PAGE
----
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Published: Wednesday, 4/6/2005

Tiny, but destructive ash borer to cost Pearson a third of its trees

Pink rings painted on doomed ash trees flank John Jaeger, natural resources manager at Pearson Metropark. Ash trees are threatened by the emerald ash borer. Pink rings painted on doomed ash trees flank John Jaeger, natural resources manager at Pearson Metropark. Ash trees are threatened by the emerald ash borer.

Nearly one of every three trees in Pearson Metropark is expected to be cut down this year because of emerald ash borer discoveries, a massive thinning that will make shade a lot harder to come by this summer at one of the region's most popular recreation sites.

The logging operation will force Pearson to close at various intervals. While the dates have not been determined, park officials say closings are inevitable because of safety risks.

There's no guarantee Pearson will be open for picnics during the Memorial Day or Fourth of July holiday weekends, John Jaeger, Toledo Area Metroparks natural resources director, said yesterday.

"It's a tragedy," Mr. Jaeger said as he stood between two of some 2,000 ash trees marked for removal. The 2,000 represent about 30 percent of the park's woodlot.

Fluorescent pink rings were painted on the doomed trees, including some that are 80 to 100 years old and up to 80 feet tall. The trees were identified by the Ohio Department of Agriculture.

"It's pretty striking," said Scott Carpenter, Metroparks spokesman.

Mr. Jaeger said two parts of Pearson were confirmed infestations of the deadly beetle, an Asian native that was accidentally imported in a Detroit-bound shipping crate.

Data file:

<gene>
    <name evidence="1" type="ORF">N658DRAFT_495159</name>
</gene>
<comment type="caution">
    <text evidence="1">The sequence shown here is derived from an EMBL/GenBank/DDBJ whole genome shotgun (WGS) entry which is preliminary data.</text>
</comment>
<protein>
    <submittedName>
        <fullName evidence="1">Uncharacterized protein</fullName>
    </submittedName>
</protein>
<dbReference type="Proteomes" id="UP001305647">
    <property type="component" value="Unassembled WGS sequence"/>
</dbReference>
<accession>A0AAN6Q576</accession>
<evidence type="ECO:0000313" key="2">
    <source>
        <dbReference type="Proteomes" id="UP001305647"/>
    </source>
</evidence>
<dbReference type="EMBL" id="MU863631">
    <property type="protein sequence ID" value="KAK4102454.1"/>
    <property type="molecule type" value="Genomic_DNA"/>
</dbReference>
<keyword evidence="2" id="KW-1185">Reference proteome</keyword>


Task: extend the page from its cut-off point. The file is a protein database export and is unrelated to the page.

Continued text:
The protocol used by the state agriculture department and the U.S. Department of Agriculture is to remove all ash trees within a half-mile of infested sites in hope of cutting off the pest from its only known food source.

"It's sad, but it has to be done," said Azeze Abdoney, 62, who lives across from Pearson and has an ash marked for removal from her backyard.

She said she will do her part by letting crews on her property to cut down her tree. "I don't want to see [the pest] spread all over," Ms. Abdoney said.

The state agriculture department said infested trees and those that stand immediately adjacent to them will be the first to go. It is trying to get those down before the beetle emerges from the tree bark in mid May.

But there is so much work throughout Ohio that all cutting can't be done before then.

Many of the marked ash trees that lie within a half-mile of an infestation will come down later, said Melissa Brewer, state agriculture department spokesman.

State and local officials will meet Friday at Pearson Metropark to discuss the removal strategy.

The 2,000 trees at Pearson are only a tenth of the 20,000 slated for removal from the Oak Openings Preserve Metropark in western Lucas County. But the latter park is more than 10 times larger than the Pearson site. Plus, it has a more diversified forestry, Mr. Jaeger said.

The Oak Openings park is larger than all other metroparks combined. Crews will be removing somewhere between 10 and 20 percent of its woodlot, Mr. Jaeger said.

Thousands of other ash trees are coming down throughout Ohio, in addition to millions that have come down or are in the process of being cut in Michigan, Indiana, and Ontario.

Some 50,000 trees will be removed in the vicinity of North Baltimore, Ohio, and Van Buren, Ohio. Thousands more have come down or will be cut in the vicinity of Toledo Express Airport, the Maumee State Forest, the north side of Columbus, and in the vicinity of Hicksville and Pioneer, both in Ohio.

Contact Tom Henry at:


or 419-724-6079.

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